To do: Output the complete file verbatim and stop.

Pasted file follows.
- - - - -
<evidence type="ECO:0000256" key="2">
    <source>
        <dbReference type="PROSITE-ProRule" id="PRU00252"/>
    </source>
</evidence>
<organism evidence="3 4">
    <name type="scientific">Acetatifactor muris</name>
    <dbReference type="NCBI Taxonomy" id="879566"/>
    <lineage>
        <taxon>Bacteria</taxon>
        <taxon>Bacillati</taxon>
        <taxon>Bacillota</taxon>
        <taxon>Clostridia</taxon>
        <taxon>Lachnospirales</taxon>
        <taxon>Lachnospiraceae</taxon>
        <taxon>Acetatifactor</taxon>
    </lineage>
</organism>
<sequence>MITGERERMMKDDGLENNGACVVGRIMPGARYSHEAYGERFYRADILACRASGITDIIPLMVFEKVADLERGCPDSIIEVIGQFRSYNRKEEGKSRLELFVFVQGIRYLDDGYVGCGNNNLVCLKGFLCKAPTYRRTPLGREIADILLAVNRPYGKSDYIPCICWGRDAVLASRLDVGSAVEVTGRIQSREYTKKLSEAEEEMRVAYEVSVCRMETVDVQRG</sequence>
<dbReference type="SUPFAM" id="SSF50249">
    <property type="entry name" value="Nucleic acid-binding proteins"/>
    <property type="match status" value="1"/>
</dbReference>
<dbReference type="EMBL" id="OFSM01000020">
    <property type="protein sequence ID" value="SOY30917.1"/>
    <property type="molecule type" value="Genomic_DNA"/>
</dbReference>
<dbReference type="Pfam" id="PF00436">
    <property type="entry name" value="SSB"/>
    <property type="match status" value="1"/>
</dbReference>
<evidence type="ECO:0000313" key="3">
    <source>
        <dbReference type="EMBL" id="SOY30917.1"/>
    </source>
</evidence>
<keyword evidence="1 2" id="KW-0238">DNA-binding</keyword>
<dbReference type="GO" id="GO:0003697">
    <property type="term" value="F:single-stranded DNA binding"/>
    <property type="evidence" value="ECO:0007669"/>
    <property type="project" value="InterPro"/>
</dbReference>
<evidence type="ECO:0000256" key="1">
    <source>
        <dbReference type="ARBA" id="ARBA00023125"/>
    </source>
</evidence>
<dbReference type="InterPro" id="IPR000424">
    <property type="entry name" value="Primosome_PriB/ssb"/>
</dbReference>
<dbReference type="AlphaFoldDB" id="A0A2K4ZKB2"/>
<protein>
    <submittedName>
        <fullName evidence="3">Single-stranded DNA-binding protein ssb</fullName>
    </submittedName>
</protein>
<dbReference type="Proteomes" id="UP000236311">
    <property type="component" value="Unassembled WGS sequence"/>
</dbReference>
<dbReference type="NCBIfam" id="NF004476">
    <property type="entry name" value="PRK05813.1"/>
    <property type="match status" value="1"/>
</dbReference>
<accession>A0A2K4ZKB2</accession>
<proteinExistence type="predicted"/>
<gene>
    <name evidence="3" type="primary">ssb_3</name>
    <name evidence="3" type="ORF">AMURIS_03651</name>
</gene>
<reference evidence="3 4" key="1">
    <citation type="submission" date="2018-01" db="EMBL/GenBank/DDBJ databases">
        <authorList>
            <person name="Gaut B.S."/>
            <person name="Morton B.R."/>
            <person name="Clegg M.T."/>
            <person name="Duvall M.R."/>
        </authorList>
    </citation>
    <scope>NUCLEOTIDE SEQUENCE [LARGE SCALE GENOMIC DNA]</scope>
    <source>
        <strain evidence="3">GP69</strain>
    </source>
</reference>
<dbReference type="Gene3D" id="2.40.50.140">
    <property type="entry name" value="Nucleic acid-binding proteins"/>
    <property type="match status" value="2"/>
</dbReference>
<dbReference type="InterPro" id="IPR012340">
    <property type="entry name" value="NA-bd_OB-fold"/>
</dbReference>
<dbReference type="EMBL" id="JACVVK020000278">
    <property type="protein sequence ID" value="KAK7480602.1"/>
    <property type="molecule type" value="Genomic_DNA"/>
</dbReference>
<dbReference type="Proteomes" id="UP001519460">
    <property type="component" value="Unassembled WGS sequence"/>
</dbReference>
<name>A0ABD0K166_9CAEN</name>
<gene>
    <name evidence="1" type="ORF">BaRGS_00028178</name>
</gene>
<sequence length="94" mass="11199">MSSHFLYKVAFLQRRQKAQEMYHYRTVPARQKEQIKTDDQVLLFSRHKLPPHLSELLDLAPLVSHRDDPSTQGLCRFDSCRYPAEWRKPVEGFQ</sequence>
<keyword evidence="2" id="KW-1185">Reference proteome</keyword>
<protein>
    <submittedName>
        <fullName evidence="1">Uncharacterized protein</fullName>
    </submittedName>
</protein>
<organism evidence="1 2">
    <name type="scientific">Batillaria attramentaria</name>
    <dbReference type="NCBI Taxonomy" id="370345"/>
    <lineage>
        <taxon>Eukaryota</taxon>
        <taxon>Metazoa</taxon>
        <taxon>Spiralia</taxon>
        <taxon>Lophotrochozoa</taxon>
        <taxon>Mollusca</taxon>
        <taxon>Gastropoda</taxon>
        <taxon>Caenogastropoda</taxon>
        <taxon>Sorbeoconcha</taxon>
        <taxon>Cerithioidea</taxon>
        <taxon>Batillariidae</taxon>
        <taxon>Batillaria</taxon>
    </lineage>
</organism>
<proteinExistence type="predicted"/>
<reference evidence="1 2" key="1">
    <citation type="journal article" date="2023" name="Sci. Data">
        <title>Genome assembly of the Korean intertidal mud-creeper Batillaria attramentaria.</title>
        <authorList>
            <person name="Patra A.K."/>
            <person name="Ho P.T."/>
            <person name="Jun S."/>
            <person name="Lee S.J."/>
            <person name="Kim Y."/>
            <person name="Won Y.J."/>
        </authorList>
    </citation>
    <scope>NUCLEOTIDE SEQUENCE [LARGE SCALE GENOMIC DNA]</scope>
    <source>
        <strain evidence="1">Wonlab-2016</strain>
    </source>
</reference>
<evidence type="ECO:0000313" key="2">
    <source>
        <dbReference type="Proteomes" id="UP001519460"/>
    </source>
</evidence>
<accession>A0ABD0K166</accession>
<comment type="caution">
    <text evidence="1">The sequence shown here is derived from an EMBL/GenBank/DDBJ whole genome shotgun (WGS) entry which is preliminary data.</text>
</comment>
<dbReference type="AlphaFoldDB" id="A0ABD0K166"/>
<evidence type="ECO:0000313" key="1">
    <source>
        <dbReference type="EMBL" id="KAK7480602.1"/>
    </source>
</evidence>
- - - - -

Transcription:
<evidence type="ECO:0000256" key="2">
    <source>
        <dbReference type="PROSITE-ProRule" id="PRU00252"/>
    </source>
</evidence>
<organism evidence="3 4">
    <name type="scientific">Acetatifactor muris</name>
    <dbReference type="NCBI Taxonomy" id="879566"/>
    <lineage>
        <taxon>Bacteria</taxon>
        <taxon>Bacillati</taxon>
        <taxon>Bacillota</taxon>
        <taxon>Clostridia</taxon>
        <taxon>Lachnospirales</taxon>
        <taxon>Lachnospiraceae</taxon>
        <taxon>Acetatifactor</taxon>
    </lineage>
</organism>
<sequence>MITGERERMMKDDGLENNGACVVGRIMPGARYSHEAYGERFYRADILACRASGITDIIPLMVFEKVADLERGCPDSIIEVIGQFRSYNRKEEGKSRLELFVFVQGIRYLDDGYVGCGNNNLVCLKGFLCKAPTYRRTPLGREIADILLAVNRPYGKSDYIPCICWGRDAVLASRLDVGSAVEVTGRIQSREYTKKLSEAEEEMRVAYEVSVCRMETVDVQRG</sequence>
<dbReference type="SUPFAM" id="SSF50249">
    <property type="entry name" value="Nucleic acid-binding proteins"/>
    <property type="match status" value="1"/>
</dbReference>
<dbReference type="EMBL" id="OFSM01000020">
    <property type="protein sequence ID" value="SOY30917.1"/>
    <property type="molecule type" value="Genomic_DNA"/>
</dbReference>
<dbReference type="Pfam" id="PF00436">
    <property type="entry name" value="SSB"/>
    <property type="match status" value="1"/>
</dbReference>
<evidence type="ECO:0000313" key="3">
    <source>
        <dbReference type="EMBL" id="SOY30917.1"/>
    </source>
</evidence>
<keyword evidence="1 2" id="KW-0238">DNA-binding</keyword>
<dbReference type="GO" id="GO:0003697">
    <property type="term" value="F:single-stranded DNA binding"/>
    <property type="evidence" value="ECO:0007669"/>
    <property type="project" value="InterPro"/>
</dbReference>
<evidence type="ECO:0000256" key="1">
    <source>
        <dbReference type="ARBA" id="ARBA00023125"/>
    </source>
</evidence>
<dbReference type="InterPro" id="IPR000424">
    <property type="entry name" value="Primosome_PriB/ssb"/>
</dbReference>
<dbReference type="AlphaFoldDB" id="A0A2K4ZKB2"/>
<protein>
    <submittedName>
        <fullName evidence="3">Single-stranded DNA-binding protein ssb</fullName>
    </submittedName>
</protein>
<dbReference type="Proteomes" id="UP000236311">
    <property type="component" value="Unassembled WGS sequence"/>
</dbReference>
<dbReference type="NCBIfam" id="NF004476">
    <property type="entry name" value="PRK05813.1"/>
    <property type="match status" value="1"/>
</dbReference>
<accession>A0A2K4ZKB2</accession>
<proteinExistence type="predicted"/>
<gene>
    <name evidence="3" type="primary">ssb_3</name>
    <name evidence="3" type="ORF">AMURIS_03651</name>
</gene>
<reference evidence="3 4" key="1">
    <citation type="submission" date="2018-01" db="EMBL/GenBank/DDBJ databases">
        <authorList>
            <person name="Gaut B.S."/>
            <person name="Morton B.R."/>
            <person name="Clegg M.T."/>
            <person name="Duvall M.R."/>
        </authorList>
    </citation>
    <scope>NUCLEOTIDE SEQUENCE [LARGE SCALE GENOMIC DNA]</scope>
    <source>
        <strain evidence="3">GP69</strain>
    </source>
</reference>
<dbReference type="Gene3D" id="2.40.50.140">
    <property type="entry name" value="Nucleic acid-binding proteins"/>
    <property type="match status" value="2"/>
</dbReference>
<dbReference type="InterPro" id="IPR012340">
    <property type="entry name" value="NA-bd_OB-fold"/>
</dbReference>
<dbReference type="EMBL" id="JACVVK020000278">
    <property type="protein sequence ID" value="KAK7480602.1"/>
    <property type="molecule type" value="Genomic_DNA"/>
</dbReference>
<dbReference type="Proteomes" id="UP001519460">
    <property type="component" value="Unassembled WGS sequence"/>
</dbReference>
<name>A0ABD0K166_9CAEN</name>
<gene>
    <name evidence="1" type="ORF">BaRGS_00028178</name>
</gene>
<sequence length="94" mass="11199">MSSHFLYKVAFLQRRQKAQEMYHYRTVPARQKEQIKTDDQVLLFSRHKLPPHLSELLDLAPLVSHRDDPSTQGLCRFDSCRYPAEWRKPVEGFQ</sequence>
<keyword evidence="2" id="KW-1185">Reference proteome</keyword>
<protein>
    <submittedName>
        <fullName evidence="1">Uncharacterized protein</fullName>
    </submittedName>
</protein>
<organism evidence="1 2">
    <name type="scientific">Batillaria attramentaria</name>
    <dbReference type="NCBI Taxonomy" id="370345"/>
    <lineage>
        <taxon>Eukaryota</taxon>
        <taxon>Metazoa</taxon>
        <taxon>Spiralia</taxon>
        <taxon>Lophotrochozoa</taxon>
        <taxon>Mollusca</taxon>
        <taxon>Gastropoda</taxon>
        <taxon>Caenogastropoda</taxon>
        <taxon>Sorbeoconcha</taxon>
        <taxon>Cerithioidea</taxon>
        <taxon>Batillariidae</taxon>
        <taxon>Batillaria</taxon>
    </lineage>
</organism>
<proteinExistence type="predicted"/>
<reference evidence="1 2" key="1">
    <citation type="journal article" date="2023" name="Sci. Data">
        <title>Genome assembly of the Korean intertidal mud-creeper Batillaria attramentaria.</title>
        <authorList>
            <person name="Patra A.K."/>
            <person name="Ho P.T."/>
            <person name="Jun S."/>
            <person name="Lee S.J."/>
            <person name="Kim Y."/>
            <person name="Won Y.J."/>
        </authorList>
    </citation>
    <scope>NUCLEOTIDE SEQUENCE [LARGE SCALE GENOMIC DNA]</scope>
    <source>
        <strain evidence="1">Wonlab-2016</strain>
    </source>
</reference>
<evidence type="ECO:0000313" key="2">
    <source>
        <dbReference type="Proteomes" id="UP001519460"/>
    </source>
</evidence>
<accession>A0ABD0K166</accession>
<comment type="caution">
    <text evidence="1">The sequence shown here is derived from an EMBL/GenBank/DDBJ whole genome shotgun (WGS) entry which is preliminary data.</text>
</comment>
<dbReference type="AlphaFoldDB" id="A0ABD0K166"/>
<evidence type="ECO:0000313" key="1">
    <source>
        <dbReference type="EMBL" id="KAK7480602.1"/>
    </source>
</evidence>